This is why I am constantly shocked by the slow insidious creep of stuff like creationism or 'Intelligent' Design and biblical literalism back into mainstream dialogue. It seems to be rampant in the US at the moment and unfortunately what is rampant over there seems to end up becoming rampant over here, viz. McDonalds, Pizza Hut, Starbucks, hire and fire, etc.

'Teach creationism as an alternative to natural selection and evolution...' WHAT???

'Use the bible as a reference text for science...' WHA-HA-HAT?????????

I remember how dumbfounded I was the first time I met someone who believed that the bible (the Christian bible, Old Testament, New Testament, eye-for-an-eye, turn-the-other-cheek, etc) was literally true; that every word was the inerrant word of god. This was a woman I had worked with for a few months whom I had considered quite normal.

I was totally shocked, and funnily enough, so was she that I didn't think the same!

Taken to its extreme, this sort of thing just says, 'don't think, don't ponder, etc; if there is something we can't work out, god did it; if you don't understand, god doesn't want you to understand.'

Oh, and all this 'inerrant word of god' cobblers... which words are they which are supposed to be so inerrant? The Old Testament was written in Hebrew, and the New Testament in Hellenistic Greek. And when I say written, I mean written... by hand, each copy. Each copy, yes each and every copy, written by hand by some educated/half-educated/who-knows-how-educated slave or monk etc. This is why there are schools of textual critics who spend their lives discussing variations in the various copies of the copies. And then the Hebrew and Greek gets translated into Latin and subsequently English and then the text is edited, revised, abridged...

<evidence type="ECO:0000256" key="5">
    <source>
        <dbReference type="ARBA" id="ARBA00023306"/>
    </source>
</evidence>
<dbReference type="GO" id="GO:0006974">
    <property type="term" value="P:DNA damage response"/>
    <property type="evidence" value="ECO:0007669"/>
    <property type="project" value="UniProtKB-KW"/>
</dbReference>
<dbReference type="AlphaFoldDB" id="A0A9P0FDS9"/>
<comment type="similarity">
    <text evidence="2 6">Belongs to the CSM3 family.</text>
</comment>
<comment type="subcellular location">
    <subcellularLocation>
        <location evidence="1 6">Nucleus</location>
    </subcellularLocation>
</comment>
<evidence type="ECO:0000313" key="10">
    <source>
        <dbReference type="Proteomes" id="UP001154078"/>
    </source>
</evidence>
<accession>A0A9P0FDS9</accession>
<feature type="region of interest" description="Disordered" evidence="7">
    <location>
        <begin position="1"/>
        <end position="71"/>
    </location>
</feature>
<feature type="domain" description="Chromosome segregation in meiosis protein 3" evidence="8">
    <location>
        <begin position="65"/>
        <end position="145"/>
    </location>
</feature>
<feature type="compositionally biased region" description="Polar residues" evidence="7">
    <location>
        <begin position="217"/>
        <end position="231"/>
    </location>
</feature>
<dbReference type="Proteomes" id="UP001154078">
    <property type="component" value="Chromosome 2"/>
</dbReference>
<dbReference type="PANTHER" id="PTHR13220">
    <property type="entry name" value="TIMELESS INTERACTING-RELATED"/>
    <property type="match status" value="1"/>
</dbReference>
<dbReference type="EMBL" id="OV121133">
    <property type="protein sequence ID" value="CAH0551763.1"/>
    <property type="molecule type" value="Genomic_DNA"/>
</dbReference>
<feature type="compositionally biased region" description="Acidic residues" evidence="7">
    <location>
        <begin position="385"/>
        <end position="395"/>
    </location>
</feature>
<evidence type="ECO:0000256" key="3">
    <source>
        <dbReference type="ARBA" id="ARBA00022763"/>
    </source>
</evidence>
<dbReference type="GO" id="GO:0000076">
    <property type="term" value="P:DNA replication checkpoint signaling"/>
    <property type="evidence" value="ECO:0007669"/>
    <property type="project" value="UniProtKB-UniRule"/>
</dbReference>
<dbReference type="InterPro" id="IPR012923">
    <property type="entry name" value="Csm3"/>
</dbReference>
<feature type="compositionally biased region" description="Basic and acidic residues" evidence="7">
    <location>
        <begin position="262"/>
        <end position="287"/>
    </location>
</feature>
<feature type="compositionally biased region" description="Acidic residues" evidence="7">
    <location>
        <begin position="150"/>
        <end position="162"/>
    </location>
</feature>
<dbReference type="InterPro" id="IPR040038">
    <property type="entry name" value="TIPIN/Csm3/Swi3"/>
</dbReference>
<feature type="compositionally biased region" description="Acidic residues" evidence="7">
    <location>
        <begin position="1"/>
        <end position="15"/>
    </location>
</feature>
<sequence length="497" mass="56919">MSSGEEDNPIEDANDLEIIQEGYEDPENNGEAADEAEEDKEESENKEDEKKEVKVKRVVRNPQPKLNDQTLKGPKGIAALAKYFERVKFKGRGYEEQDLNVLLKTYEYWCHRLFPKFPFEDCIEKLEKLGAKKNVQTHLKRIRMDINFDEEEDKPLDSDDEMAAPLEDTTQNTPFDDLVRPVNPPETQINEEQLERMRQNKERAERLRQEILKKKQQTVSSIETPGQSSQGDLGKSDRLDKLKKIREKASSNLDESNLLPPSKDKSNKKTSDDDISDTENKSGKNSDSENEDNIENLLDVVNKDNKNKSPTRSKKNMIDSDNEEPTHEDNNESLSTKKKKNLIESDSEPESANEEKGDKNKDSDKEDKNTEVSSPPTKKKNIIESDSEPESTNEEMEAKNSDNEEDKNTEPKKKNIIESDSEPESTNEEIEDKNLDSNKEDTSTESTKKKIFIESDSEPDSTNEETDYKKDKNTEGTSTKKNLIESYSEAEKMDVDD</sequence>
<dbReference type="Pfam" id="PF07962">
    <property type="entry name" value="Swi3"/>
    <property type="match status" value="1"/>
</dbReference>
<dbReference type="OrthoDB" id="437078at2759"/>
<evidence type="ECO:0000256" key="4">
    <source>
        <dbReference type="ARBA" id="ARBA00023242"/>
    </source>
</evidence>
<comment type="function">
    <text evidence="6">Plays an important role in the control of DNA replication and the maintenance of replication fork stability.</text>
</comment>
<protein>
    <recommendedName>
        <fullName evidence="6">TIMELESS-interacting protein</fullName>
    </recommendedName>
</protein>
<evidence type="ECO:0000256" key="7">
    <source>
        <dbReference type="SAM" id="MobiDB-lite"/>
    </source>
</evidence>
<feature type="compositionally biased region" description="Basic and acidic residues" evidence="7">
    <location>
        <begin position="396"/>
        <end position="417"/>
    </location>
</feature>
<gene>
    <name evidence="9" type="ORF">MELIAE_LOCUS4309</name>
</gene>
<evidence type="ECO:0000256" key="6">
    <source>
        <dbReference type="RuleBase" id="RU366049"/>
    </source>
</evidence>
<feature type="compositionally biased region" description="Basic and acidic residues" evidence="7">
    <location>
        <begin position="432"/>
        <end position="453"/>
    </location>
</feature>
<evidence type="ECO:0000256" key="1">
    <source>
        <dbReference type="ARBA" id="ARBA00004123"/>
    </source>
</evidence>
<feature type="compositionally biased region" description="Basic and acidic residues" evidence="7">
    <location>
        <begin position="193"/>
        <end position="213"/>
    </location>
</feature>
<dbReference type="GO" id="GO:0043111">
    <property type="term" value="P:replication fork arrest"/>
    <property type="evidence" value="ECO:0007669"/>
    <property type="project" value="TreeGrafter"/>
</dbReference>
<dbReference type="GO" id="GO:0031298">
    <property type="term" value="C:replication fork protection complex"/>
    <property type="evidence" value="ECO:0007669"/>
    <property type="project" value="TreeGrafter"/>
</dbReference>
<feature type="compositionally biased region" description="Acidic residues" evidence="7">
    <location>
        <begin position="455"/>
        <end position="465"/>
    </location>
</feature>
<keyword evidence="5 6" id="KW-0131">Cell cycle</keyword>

Among other things, I work as a translator and when I think of some of the mistakes I have made... even in texts where I was being extra careful... ouch!

So which of these copied, garbled, misspelled, mistranslated, edited and revised words are the inerrant ones?

God knows.

Rant over, ta very much!


Anji said...

That was a good rant. You forgot to mention that the translators of the Bible as we know it probably sneaked in their point of view too. The King James version would have been translated by some pretty austere folk .